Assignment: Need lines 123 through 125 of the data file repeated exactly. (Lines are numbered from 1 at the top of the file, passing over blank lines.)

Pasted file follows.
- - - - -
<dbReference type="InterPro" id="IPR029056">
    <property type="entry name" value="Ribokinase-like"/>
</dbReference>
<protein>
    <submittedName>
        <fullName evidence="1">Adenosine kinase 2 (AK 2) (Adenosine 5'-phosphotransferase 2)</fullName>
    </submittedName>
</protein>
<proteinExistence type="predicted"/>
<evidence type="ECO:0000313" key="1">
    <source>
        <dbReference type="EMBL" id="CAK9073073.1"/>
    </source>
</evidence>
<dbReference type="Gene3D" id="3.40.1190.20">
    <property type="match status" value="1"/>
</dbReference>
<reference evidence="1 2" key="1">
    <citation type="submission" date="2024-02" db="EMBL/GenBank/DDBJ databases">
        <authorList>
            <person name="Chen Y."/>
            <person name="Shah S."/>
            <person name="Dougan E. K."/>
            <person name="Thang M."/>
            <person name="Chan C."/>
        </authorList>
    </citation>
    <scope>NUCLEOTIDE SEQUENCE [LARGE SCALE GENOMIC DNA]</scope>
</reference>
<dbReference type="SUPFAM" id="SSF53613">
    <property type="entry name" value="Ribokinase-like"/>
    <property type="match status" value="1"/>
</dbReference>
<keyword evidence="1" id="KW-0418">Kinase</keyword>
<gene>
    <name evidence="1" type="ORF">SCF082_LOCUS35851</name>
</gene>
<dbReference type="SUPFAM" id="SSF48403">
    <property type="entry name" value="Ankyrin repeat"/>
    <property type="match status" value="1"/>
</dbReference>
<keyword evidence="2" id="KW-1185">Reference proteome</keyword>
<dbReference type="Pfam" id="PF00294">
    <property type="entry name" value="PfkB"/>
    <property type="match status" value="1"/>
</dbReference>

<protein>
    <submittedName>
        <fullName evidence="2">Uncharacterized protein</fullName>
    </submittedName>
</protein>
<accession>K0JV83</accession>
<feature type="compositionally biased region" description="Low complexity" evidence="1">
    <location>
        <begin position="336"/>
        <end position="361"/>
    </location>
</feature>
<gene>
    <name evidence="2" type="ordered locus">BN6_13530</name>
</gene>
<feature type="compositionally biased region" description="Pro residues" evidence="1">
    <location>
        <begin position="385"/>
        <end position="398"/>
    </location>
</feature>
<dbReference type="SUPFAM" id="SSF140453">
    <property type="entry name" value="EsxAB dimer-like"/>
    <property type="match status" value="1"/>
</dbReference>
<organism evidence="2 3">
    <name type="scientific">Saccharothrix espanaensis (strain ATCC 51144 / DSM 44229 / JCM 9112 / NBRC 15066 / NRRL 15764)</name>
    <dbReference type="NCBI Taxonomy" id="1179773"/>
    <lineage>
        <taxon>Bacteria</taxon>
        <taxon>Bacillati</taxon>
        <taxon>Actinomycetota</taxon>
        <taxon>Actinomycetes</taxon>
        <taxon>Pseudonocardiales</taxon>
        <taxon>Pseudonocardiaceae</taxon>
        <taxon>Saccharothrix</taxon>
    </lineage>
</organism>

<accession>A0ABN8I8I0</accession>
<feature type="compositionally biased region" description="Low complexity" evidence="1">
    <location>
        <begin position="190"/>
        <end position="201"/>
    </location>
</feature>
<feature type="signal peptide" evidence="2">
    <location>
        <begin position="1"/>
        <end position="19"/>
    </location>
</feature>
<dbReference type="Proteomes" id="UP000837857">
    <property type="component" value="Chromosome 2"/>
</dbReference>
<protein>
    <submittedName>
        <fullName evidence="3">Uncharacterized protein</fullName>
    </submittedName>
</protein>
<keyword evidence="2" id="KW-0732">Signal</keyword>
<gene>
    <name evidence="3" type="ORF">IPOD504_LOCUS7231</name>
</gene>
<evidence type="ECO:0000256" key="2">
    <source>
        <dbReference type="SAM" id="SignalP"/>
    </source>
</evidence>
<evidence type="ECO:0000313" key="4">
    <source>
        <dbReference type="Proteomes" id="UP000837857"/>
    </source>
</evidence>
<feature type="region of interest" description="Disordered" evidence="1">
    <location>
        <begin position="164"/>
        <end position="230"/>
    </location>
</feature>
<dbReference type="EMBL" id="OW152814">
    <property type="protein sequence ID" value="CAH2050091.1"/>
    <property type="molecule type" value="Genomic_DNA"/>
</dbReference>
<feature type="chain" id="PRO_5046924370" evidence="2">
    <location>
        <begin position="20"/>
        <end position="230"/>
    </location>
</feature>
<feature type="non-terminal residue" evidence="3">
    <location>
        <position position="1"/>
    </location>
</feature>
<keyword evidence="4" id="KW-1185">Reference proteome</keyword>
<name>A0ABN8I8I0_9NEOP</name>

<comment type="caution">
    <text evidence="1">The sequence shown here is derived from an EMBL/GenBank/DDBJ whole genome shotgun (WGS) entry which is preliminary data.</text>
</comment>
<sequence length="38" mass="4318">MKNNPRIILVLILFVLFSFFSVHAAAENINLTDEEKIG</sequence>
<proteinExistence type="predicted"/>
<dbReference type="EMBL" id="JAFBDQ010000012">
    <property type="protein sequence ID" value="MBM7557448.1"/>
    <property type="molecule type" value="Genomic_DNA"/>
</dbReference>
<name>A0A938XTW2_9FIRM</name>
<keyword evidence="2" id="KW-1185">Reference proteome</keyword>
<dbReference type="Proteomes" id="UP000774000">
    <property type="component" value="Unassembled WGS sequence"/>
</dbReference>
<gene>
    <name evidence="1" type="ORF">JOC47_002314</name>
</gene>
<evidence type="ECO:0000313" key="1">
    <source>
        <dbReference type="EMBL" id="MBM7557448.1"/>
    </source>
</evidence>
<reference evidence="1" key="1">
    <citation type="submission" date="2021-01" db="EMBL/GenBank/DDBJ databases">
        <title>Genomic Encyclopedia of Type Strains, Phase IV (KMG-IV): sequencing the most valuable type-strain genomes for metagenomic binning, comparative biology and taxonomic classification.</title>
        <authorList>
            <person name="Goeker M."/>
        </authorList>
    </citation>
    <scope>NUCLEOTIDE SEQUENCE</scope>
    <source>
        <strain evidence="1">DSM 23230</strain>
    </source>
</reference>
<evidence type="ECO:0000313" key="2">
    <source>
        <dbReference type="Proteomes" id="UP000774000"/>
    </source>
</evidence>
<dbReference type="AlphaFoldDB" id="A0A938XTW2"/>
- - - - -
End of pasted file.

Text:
        <end position="230"/>
    </location>
</feature>